MRC Technology’s Centre for Therapeutics Discovery (CTD) is responsible for initiating drug discovery projects against early stage emerging from academic research, for indications where there is a clear unmet need. It de-risks these targets by delivering potent and selective lead compounds or antibodies with demonstrable efficacy in a relevant disease model, ready for partnering with industry.
Many of our scientists come from pharmaceutical backgrounds and have experience running and delivering successful drug discovery projects to industry standard. Our expertise covers:
- Assay development
- Small molecule libraries
- Structural biology / in silico screening
- High-throughput screening
- Medicinal chemistry
- Antibody humanisation
- Antibody engineering
The Biology department supports projects where the aim is to generate a small molecule drug rather than a therapeutic antibody. They work closely with the Chemistry department, and are divided into two sections; Assay Development and Screening, and Compound Profiling and Cellular Pharmacology.
The Chemistry department is responsible for the synthesis and delivery of novel chemical substances that are stepping stones on the path to developing new drugs.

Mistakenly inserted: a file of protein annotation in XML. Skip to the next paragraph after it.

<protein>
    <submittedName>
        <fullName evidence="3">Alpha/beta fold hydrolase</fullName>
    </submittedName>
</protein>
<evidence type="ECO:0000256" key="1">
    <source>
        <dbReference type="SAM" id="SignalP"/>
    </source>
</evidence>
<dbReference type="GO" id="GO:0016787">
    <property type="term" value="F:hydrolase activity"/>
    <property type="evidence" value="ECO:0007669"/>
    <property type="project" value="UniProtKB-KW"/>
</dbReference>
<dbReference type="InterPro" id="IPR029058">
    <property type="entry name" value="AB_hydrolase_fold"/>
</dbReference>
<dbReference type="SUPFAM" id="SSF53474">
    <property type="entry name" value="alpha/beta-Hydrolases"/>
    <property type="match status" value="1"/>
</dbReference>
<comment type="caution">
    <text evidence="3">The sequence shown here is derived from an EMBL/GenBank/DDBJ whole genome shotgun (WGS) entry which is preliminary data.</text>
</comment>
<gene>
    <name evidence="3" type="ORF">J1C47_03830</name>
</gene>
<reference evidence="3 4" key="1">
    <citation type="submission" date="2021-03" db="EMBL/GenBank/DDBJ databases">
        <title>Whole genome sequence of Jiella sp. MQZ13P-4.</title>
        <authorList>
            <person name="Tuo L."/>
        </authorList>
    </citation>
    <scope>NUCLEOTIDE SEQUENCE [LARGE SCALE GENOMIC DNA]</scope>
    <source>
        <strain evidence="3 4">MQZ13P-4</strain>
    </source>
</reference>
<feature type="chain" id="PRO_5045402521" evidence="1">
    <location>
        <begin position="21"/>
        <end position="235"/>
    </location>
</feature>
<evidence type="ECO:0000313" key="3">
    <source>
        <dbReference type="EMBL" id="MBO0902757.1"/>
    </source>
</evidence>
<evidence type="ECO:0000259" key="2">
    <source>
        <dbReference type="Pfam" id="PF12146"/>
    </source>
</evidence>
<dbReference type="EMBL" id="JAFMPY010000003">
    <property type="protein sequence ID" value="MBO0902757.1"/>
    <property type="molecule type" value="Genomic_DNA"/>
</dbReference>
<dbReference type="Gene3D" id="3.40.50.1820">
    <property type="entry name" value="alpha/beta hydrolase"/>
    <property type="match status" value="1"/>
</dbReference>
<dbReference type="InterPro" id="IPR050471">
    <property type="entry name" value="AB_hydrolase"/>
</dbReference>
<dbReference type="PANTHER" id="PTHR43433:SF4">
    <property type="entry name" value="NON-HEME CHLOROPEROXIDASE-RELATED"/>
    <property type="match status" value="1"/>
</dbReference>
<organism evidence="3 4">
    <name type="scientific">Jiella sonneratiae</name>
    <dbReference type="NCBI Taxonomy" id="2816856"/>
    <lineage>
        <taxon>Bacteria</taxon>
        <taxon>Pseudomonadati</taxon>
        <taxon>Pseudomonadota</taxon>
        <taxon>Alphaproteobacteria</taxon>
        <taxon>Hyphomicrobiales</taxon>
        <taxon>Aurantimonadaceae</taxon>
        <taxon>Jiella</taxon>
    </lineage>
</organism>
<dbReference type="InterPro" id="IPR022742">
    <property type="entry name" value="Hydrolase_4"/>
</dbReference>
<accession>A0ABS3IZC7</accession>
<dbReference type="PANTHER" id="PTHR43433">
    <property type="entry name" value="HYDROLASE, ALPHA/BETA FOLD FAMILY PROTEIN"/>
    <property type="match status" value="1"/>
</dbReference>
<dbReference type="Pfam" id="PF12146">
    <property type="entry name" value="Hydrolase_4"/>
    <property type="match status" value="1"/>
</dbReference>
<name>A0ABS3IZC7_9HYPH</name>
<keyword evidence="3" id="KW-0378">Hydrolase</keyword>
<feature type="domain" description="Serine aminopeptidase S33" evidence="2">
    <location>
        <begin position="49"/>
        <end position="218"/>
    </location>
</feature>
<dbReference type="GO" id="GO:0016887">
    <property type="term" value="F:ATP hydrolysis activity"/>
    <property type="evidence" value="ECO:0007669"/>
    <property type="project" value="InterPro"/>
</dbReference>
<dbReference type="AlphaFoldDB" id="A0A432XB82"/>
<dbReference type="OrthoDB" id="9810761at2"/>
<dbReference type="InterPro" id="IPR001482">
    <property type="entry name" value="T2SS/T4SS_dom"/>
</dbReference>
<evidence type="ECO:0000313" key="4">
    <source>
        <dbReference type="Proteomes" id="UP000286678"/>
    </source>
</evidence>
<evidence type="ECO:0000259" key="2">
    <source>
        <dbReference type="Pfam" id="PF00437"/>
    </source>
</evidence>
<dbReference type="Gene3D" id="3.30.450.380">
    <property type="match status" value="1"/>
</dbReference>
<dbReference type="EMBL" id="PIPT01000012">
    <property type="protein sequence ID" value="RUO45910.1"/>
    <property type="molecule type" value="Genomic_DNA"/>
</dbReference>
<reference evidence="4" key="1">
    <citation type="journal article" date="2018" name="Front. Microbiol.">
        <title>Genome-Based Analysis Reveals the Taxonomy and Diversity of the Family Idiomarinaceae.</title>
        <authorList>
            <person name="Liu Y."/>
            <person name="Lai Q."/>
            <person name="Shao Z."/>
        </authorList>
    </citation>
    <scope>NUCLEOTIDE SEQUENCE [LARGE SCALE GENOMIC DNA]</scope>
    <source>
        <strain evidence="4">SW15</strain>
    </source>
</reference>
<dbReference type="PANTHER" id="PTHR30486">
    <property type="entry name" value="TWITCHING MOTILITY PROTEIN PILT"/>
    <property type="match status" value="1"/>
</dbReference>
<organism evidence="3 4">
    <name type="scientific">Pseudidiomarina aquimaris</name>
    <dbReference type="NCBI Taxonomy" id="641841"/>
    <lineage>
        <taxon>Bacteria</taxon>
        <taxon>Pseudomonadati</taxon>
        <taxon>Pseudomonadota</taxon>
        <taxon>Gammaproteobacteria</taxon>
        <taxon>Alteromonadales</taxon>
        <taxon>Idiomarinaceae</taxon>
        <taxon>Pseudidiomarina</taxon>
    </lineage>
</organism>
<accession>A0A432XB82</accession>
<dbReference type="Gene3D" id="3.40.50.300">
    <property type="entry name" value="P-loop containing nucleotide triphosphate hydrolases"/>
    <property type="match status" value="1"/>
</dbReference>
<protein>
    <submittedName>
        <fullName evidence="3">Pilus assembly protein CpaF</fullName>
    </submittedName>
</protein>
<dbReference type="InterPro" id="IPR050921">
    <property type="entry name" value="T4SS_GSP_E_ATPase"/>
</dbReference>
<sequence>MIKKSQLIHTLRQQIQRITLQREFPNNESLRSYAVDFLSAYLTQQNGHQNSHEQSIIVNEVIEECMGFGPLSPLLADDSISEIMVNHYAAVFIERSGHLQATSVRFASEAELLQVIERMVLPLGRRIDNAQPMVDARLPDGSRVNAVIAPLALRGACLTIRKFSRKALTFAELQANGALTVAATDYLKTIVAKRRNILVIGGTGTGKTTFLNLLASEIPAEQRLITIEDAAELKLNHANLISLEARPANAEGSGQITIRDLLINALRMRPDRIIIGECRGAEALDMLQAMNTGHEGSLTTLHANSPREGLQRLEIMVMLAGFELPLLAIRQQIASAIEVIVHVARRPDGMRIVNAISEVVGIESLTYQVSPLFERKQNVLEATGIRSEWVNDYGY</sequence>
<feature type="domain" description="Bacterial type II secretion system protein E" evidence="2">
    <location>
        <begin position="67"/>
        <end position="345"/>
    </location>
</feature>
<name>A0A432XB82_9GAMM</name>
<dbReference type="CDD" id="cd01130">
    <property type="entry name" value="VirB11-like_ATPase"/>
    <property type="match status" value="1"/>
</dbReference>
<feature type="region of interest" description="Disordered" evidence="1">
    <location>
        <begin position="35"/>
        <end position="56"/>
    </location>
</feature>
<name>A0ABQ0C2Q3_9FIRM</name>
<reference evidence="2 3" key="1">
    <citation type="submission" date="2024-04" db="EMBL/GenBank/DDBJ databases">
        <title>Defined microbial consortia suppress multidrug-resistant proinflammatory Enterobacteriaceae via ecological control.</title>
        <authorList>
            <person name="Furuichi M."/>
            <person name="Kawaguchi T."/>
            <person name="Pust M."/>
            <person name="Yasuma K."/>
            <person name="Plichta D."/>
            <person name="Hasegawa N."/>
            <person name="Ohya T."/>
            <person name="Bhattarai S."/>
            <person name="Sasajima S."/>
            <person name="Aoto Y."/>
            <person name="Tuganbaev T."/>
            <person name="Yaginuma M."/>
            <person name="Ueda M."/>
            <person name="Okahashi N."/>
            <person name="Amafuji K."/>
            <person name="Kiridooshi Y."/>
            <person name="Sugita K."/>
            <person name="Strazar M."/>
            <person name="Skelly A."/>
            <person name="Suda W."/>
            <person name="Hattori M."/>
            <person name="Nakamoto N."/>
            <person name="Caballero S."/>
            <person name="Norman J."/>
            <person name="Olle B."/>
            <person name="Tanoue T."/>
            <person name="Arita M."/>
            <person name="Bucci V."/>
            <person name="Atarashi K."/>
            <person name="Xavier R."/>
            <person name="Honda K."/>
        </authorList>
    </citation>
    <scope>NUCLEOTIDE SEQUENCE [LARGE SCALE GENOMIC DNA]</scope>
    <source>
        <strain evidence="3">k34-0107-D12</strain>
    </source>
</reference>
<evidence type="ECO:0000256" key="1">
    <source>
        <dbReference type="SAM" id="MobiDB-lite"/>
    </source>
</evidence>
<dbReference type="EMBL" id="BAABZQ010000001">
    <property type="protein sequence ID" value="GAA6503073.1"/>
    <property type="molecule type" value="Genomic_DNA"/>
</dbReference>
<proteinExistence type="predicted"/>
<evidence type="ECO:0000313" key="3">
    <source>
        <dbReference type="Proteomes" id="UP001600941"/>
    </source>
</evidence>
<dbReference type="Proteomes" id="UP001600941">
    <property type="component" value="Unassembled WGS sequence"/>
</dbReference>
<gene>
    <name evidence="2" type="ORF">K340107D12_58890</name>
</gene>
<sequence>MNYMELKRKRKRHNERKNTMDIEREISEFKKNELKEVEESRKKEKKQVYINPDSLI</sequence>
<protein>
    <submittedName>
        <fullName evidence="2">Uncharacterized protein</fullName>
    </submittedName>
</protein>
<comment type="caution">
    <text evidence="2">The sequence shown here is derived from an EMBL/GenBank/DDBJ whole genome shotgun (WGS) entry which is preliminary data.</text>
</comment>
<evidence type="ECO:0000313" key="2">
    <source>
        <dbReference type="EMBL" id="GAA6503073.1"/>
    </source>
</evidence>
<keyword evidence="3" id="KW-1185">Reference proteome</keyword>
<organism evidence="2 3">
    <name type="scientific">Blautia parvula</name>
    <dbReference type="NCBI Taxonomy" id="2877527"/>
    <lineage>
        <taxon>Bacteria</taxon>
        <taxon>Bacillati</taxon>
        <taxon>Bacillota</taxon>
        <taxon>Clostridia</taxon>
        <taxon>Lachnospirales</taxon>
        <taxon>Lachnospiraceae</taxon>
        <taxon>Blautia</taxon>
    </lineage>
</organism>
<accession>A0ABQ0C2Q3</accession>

The BioTherapeutics team uses patented techniques to generate therapeutic antibodies, and carry out affinity maturation and biophysical characterisation. They also offer a commercial antibody humanisation service, you can find more information about the service here.
Justin Bryans is our Director of Drug Discovery, and he is supported by:
Katy Kettleborough (Associate Director, Biology)
Andy Merritt (Associate Director, Chemistry)
David Matthews (Associate Director, BioTherapeutics).
To contact them, please visit the Our People page.
Our posters and publications can be found on ScienceDirect
Contains 100,000+ highly diverse compounds, with potential to access 120,000+ more through our collaborations with industry.
We have kinase and ion-channel focused compounds in our collection, as well as fragments, natural products and protein-protein interaction collections.
If you are a researcher and interested in getting access to our compound library, please contact our BD team.